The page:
- The now-defunct company Smilesoft is probably the KING of this trope: All of their monster-collection RPGs had two versions. The Telefang series came in Speed and Power versions, each focusing on Mons with that attribute, Bugsite had Alpha and Beta versions and the Dino Device games came in Dragon and Phoenix versions.
- In the second Dragon Quest Monsters game, your choice of game (Cobi's Journey or Tara's Adventure) was also your choice of Purely Aesthetic Gender. While the two games had virtually identical main storylines, the real differences came to play in the Playable Epilogue, when they opened up two completely different new areas to explore. Both versions needed to trade in order to unlock the final world.
- Tokimeki Memorial Pocket, the Updated Re-release of Tokimeki Memorial: Forever With You on Game Boy Color, has two versions: the Sports one, subtitled "Koutei no Photograph" (Campus' Photograph), and the Culture one, subtitled "Komorebi no Melody" (Melody of the Sunlight Filtering Through The Tree). They're the same game, aside from the fact the cast is divided in half between the two versions (including the three new characters), the clubs are divided between the two versions depending on their nature (Sport-type or Culture-type), and an additional club visiting sequence in the prologue.
- Gundam: Battle Assault 2 got this treatment in Japan, where the game's roster was split in half and sold as two budget priced titles, one focusing on Gundam Wing: Endless Waltz and the other on G Gundam, with the other suits from the original series and Zeta/ZZ also split between them.
- Inazuma Eleven, starting from the second game, there are multiple versions of the same game with different additional features.
- The arcade release of Cyber Troopers Virtual-ON: Oratorio Tangram splits the original cabinet configuration into two flavors, known as DNA side and RNA side. Both have different interface colors and soundtracks as well as Virtuaroid colors but plays the same.
- Fire Emblem Fates follows this trope, with each version being the same up until the sixth chapter, when it will then branch off into a different story and gameplay depending on which version the player is playing: Birthright has the player align with the peaceful Hoshido kingdom with opportunities for level grinding, while Conquest focuses on the militaristic Nohr with more limited resources. Access to the other campaigns, including a post-release third option campaign called Revelation, is restricted to DLC. Only the Limited Special Collector's Ultimate Edition offers all three campaigns without further payments required. This has caused mixed reactions among non-Japanese gamers, especially when the edition with all the content ended up being shipped out in very limited numbers, many of which were snapped up by scalpers. Downplayed thanks to the fact that after the sixth chapter the campaigns are very different in terms of story, with a mostly different cast of characters and different stages to play in, and the fact that each other campaign can be purchased as DLC at half the price, effectively turning them into expansion packs. Due to their differences in resources and ability to grind, each campaign also works as a separate difficulty setting.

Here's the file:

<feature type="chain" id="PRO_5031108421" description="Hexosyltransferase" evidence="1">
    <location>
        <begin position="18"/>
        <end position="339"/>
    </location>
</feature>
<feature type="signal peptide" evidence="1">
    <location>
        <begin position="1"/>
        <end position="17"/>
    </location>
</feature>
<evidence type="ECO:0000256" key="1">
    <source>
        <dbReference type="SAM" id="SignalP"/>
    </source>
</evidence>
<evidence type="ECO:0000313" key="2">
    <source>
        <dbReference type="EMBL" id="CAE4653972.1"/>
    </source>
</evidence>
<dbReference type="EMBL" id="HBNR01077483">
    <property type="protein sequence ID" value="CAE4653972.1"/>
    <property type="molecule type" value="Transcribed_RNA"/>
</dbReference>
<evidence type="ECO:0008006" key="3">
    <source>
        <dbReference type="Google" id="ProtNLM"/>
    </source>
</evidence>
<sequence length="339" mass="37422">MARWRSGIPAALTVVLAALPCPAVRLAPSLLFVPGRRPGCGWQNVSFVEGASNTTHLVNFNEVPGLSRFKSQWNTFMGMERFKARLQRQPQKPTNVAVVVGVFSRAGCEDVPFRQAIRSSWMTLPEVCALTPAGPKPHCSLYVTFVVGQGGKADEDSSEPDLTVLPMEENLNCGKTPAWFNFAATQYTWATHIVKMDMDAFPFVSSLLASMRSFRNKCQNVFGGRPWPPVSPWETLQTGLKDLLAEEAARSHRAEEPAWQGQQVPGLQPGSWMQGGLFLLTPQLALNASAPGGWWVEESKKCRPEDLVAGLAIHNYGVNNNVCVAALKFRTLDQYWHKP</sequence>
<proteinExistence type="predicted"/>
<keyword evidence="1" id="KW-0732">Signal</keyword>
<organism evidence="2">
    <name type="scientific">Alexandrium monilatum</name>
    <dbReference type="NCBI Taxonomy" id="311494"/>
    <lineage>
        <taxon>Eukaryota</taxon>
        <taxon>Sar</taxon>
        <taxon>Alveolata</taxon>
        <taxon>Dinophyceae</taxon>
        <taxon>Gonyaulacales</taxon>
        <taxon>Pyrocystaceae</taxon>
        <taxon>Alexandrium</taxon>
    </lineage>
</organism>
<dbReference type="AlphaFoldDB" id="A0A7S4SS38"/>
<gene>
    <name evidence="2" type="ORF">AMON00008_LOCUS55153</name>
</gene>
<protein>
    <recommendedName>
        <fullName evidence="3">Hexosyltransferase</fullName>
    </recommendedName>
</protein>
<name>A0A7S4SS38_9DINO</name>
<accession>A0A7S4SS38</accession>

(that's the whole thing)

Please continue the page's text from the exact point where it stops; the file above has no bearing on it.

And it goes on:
- The first Final Fight installment had two different SNES ports. There's a few differences in the Dynamic Difficulty and power-ups, but the biggest difference is that the player characters themselves are Version-Exclusive Content, since apparently they couldn't fit both characters on one cartridge; the story in the ports explains that, depending on which version you're playing, either Guy or Cody gets too caught up with business in Japan to get involved.